This part of the book deals with exceptions, which are events that can modify the flow of control through a program. In Python, exceptions are triggered automatically on errors, and they can be triggered and intercepted by your code. They are processed by four statements we’ll study in this part, the first of which has two variations (listed separately here) and the last of which was an optional extension until Python 2.6 and 3.0:
Catch and recover from exceptions raised by Python, or by you.
Perform cleanup actions, whether exceptions occur or not.
Trigger an exception manually in your code.
Conditionally trigger an exception in your code.
Implement context managers in Python 2.6 and 3.0 (optional in 2.5).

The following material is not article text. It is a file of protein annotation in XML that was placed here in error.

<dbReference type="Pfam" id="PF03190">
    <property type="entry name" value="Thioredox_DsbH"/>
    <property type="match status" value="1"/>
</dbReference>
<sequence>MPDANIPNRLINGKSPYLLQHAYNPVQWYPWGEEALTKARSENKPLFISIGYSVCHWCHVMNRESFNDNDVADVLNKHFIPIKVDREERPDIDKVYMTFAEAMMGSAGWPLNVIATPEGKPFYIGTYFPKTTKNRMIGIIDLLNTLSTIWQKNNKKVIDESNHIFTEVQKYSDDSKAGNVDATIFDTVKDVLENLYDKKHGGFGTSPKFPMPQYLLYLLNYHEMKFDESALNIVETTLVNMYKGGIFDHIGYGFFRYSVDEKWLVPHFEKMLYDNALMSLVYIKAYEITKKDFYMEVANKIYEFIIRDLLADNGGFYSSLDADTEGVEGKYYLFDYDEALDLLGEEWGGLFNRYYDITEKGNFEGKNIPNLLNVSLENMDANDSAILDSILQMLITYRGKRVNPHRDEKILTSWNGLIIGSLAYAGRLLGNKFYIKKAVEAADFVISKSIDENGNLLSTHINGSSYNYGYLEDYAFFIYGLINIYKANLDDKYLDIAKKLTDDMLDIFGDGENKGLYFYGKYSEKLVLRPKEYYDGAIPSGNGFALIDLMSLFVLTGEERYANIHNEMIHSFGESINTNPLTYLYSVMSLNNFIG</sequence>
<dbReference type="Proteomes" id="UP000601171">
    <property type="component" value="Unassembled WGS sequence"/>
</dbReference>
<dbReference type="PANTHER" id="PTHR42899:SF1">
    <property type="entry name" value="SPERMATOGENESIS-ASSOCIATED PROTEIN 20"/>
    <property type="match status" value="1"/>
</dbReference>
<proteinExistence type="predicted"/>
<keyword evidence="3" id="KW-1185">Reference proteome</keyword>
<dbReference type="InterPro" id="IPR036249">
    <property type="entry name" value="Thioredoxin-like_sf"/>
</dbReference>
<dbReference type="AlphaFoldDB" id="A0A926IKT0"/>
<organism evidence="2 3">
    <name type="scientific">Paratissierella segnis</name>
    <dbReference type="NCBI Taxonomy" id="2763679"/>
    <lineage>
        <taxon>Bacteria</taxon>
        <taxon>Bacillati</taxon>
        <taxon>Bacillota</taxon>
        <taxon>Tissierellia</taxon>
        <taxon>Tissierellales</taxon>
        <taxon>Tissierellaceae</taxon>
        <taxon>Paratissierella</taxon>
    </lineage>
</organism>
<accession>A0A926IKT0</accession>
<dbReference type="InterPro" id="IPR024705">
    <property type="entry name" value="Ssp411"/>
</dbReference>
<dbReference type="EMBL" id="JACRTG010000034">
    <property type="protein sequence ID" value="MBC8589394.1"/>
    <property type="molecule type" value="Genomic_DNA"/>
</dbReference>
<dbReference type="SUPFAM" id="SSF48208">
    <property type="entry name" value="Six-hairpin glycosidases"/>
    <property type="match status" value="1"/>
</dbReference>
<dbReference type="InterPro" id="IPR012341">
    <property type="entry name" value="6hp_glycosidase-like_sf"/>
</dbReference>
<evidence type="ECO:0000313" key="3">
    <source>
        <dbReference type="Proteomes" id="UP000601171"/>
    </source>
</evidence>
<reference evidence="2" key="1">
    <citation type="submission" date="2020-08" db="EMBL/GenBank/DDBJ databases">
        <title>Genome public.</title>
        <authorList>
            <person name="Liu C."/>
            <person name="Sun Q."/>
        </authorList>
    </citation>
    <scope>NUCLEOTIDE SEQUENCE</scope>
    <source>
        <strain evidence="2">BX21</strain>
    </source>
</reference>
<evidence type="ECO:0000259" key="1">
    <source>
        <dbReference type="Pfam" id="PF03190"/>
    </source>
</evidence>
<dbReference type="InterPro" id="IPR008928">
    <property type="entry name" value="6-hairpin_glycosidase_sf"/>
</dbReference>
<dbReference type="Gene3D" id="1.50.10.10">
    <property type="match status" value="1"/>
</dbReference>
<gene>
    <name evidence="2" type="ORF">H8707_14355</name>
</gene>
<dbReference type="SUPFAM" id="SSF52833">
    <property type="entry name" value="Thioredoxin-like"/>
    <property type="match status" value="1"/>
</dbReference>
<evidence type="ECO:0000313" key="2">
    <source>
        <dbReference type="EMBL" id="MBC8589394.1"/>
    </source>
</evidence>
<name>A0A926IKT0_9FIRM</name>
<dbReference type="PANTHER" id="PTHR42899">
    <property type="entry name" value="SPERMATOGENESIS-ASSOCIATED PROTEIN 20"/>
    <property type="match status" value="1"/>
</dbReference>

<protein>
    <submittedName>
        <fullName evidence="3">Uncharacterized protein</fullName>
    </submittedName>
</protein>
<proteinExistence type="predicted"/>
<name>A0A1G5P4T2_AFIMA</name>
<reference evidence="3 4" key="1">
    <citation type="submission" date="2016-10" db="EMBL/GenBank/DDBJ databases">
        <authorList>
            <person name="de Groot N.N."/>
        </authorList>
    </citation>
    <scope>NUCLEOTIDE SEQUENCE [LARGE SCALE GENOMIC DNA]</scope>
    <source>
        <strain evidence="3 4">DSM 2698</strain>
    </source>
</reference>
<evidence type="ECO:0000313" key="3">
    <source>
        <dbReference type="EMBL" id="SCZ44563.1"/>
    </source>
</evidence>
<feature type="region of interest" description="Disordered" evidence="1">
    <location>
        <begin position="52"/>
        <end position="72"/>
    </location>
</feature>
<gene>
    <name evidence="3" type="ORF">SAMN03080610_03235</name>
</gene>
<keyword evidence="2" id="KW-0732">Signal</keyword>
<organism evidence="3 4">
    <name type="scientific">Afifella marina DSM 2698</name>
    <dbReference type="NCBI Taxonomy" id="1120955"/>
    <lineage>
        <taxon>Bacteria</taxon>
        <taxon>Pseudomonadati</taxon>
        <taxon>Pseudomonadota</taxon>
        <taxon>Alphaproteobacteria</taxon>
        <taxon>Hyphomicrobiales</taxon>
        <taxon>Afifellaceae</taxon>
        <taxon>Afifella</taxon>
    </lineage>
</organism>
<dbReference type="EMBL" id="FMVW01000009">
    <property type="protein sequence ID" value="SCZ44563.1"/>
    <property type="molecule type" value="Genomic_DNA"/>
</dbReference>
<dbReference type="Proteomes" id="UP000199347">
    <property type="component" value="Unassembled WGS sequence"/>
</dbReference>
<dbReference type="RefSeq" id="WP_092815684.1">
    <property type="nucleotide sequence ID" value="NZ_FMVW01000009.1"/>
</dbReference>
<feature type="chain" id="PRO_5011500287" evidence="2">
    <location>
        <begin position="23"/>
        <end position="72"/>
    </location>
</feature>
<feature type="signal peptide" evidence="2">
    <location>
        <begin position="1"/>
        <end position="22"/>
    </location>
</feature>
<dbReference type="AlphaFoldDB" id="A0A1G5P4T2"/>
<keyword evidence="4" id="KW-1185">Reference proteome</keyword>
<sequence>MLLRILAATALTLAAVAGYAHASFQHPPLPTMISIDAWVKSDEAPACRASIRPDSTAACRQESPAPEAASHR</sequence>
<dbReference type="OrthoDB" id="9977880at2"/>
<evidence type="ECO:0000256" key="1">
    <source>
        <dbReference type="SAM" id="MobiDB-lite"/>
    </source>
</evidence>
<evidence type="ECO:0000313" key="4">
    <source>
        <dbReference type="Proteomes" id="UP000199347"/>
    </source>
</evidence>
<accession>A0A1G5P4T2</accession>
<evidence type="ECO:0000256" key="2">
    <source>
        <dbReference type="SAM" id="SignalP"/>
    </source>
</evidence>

This topic was saved until nearly the end of the book because you need to know about classes to code exceptions of your own. With a few exceptions (pun intended), though, you’ll find that exception handling is simple in Python because it’s integrated into the language itself as another high-level tool.
In a nutshell, exceptions let us jump out of arbitrarily large chunks of a program. Consider the hypothetical pizza-making robot we discussed earlier in the book. Suppose we took the idea seriously and actually built such a machine. To make a pizza, our culinary automaton would need to execute a plan, which we would implement as a Python program: it would take an order, prepare the dough, add toppings, ...